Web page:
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Typical of the more able and thoughtful articles is one contributed to Review Diplomatique by its editor, Dr. Hanzawa. The writer, after citing the three points mentioned in the article by Dr. Oyama as evidence of British animosity towards Japan and of undue friendliness towards China, pronounces Britain’s relations with China to be so close as virtually to constitute an alliance. Dr. Hanzawa then presents several other reasons, which probably suggest the real grounds for Japanese resentment against Great Britain. He asks whether there is not need for Great Britain to review its actions of the last twenty years against Japan. He states that he finds no great difficulty in appreciating Great Britain’s desire to promote peace, to establish a system of collective security, and otherwise to promote the maintenance of the status quo; but he insists that it has been Great Britain which has been the ring-leader in promoting various means, such as the Washington Conference treaties and the London Naval Treaty, to bring pressure on Japan. He asks whether it is not, after all, Great Britain which has been conducting a worldwide campaign against Japanese commerce. He points out that it was free trade which made possible the evolution of Great Britain into a great commercial empire, and he asks whether it is compatible for a nation which has everything to owe to free trade to attempt to block Japanese commercial expansion in all parts of the world, but more especially in China.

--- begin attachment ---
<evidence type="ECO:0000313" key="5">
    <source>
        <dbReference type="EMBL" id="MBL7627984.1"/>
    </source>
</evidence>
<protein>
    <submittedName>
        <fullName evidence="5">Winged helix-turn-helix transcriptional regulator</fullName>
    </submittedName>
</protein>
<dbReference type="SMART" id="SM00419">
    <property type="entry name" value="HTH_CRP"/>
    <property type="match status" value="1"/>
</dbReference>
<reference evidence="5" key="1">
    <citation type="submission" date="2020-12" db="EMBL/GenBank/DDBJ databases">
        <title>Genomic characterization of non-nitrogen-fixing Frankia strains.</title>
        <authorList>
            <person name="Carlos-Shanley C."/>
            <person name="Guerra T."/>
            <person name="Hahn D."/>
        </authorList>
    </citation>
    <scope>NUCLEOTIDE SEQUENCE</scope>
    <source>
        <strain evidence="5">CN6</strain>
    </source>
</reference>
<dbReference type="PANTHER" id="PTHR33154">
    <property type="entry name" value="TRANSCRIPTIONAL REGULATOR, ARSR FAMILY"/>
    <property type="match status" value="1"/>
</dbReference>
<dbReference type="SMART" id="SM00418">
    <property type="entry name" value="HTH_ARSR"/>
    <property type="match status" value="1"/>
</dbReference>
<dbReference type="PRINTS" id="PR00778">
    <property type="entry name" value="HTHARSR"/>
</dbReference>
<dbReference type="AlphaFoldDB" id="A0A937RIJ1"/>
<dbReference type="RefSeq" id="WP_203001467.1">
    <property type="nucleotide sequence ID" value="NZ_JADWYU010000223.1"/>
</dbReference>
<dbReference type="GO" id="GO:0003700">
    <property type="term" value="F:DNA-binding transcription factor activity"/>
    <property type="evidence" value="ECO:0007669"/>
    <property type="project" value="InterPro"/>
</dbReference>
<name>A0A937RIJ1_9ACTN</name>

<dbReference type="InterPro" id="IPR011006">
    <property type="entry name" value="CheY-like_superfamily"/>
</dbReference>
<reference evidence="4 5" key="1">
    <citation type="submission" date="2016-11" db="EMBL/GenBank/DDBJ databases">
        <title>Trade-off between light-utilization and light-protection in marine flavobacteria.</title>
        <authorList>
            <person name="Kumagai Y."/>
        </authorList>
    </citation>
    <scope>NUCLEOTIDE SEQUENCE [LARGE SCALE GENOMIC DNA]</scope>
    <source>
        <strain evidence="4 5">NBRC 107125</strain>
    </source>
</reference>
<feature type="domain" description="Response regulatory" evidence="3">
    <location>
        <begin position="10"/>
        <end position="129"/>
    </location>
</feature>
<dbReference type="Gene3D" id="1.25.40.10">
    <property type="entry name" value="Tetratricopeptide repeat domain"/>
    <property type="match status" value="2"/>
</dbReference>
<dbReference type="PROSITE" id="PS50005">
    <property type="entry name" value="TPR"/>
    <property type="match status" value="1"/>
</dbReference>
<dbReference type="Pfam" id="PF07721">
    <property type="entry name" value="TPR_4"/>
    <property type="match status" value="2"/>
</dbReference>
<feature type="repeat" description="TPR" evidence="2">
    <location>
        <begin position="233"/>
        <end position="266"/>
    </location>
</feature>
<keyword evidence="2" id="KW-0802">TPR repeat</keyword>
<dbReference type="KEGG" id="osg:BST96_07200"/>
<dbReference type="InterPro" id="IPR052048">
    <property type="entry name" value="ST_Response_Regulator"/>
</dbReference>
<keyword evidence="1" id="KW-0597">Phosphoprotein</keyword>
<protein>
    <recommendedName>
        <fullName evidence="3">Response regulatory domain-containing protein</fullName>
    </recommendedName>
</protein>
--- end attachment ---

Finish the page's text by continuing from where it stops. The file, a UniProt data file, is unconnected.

In this connection my attention was recently drawn to an article which appeared in the London Times of September 1, 1938, from its correspondent in Japan. It is the thesis of the correspondent that the anti-British movement in Japan is one manifestation of a revolt by the younger elements in the Army and Navy and in the civil service against the older generation. He states, “In its essence, however, it has become a struggle between youthful dynamism in all departments of the national life and what is called generally the elder clique, that capable, temperate, and none too numerous oligarchy that has ruled Japan since her emergence as a modern state.[”] The correspondent seems to refer in the sentence quoted to the struggle which was described in my despatch No. 2722, January 6, 193886 as one between “medievalism” and Western thought. It is, however, difficult to subscribe to the correspondent’s thesis that the anti-British movement is primarily a manifestation of that revolt (I say “primarily”, as the greater part of his article is taken up with the development of this particular thesis), for the reason that during the past thirty or forty years the impact of the United States on Japan has been far greater than that of Great Britain and American thought and tradition exercise among the older generation as much influence as do [Page 363] British thought and tradition. The correspondent then ascribes as the secondary reason for the animus against Great Britain the familiar contention that Great Britain has been unduly helpful to China.